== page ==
AbbVie and Gedeon Richter have entered an agreement for researching, developing and marketing new dopamine receptor modulators to potentially treat neuropsychiatric diseases.
The co-development and licence agreement is based on the data obtained from preclinical research conducted by Richter.
The partnership includes various new chemical entities chosen for development.
According to the deal, it includes preclinical and clinical research and development (R&D) work with funding to be shared by AbbVie and Richter.
Richter is entitled to receive an upfront cash payment from AbbVie, which will also make potential payment on Richter meeting development, regulatory and commercialisation milestones in the future.
Furthermore, AbbVie will make sales-based royalty payments to Richter.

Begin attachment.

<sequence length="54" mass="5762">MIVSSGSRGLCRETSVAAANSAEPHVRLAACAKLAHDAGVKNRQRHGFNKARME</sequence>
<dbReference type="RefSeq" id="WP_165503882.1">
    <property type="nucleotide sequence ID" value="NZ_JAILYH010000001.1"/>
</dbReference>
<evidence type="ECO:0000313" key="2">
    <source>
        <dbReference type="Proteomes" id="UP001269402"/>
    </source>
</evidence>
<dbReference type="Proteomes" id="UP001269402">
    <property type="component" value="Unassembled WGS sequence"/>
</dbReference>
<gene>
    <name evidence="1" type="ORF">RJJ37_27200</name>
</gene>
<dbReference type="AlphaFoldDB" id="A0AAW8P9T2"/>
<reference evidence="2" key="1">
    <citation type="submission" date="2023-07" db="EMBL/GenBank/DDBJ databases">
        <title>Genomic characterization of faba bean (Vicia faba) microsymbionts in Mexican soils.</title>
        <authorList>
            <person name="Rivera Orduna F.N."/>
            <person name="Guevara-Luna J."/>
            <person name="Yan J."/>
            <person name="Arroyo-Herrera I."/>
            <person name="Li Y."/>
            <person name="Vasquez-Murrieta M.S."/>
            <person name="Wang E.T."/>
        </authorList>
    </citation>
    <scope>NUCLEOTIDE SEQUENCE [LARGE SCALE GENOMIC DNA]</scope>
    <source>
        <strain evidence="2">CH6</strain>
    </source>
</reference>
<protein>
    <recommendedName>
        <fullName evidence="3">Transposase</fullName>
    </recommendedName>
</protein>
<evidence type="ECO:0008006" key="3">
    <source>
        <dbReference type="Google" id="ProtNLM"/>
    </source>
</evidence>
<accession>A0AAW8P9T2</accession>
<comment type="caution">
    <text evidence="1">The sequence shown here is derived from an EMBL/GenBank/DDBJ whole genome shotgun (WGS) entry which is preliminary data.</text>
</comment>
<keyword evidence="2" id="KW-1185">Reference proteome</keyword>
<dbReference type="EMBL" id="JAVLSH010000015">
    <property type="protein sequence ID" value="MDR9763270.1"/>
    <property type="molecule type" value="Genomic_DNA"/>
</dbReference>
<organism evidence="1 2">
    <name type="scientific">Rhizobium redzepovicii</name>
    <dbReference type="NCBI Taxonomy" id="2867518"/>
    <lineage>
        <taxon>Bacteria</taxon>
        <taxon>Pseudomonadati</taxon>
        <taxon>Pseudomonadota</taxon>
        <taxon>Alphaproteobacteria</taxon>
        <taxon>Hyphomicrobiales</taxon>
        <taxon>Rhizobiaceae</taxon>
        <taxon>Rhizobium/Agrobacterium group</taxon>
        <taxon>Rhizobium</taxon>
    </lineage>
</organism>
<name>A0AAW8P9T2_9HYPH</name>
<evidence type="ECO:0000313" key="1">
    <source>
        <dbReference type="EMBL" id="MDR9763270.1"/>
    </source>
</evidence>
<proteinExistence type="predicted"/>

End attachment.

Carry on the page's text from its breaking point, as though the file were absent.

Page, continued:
AbbVie will hold the global rights to commercialise products excluding existing markets of Richter such as Vietnam, geographic Europe, Russia and other Commonwealth of Independent States countries.
For the last 15 years, the companies have worked together on central nervous system (CNS) projects, including internationally launched products such as cariprazine (Vraylar/ Reagila).
AbbVie R&D senior vice-president and chief scientific officer Tom Hudson said: “In collaboration with Richter, we will continue to build on our research that seeks to provide additional insights into our understanding of cariprazine’s clinical pharmacology and explore novel chemistry to identify new dopamine receptor modulators.
“AbbVie is committed to driving progress and finding solutions for patients living with complex neuropsychiatric conditions.”
The companies have not divulged the financial details of the transaction.
Subject to meeting necessary closing conditions and regulatory approvals, the deal is anticipated to conclude in the second quarter of this year.
The latest development comes after AbbVie concluded the acquisition of Belgium-based Syndesi Therapeutics for up to $1bn, growing its neuroscience portfolio.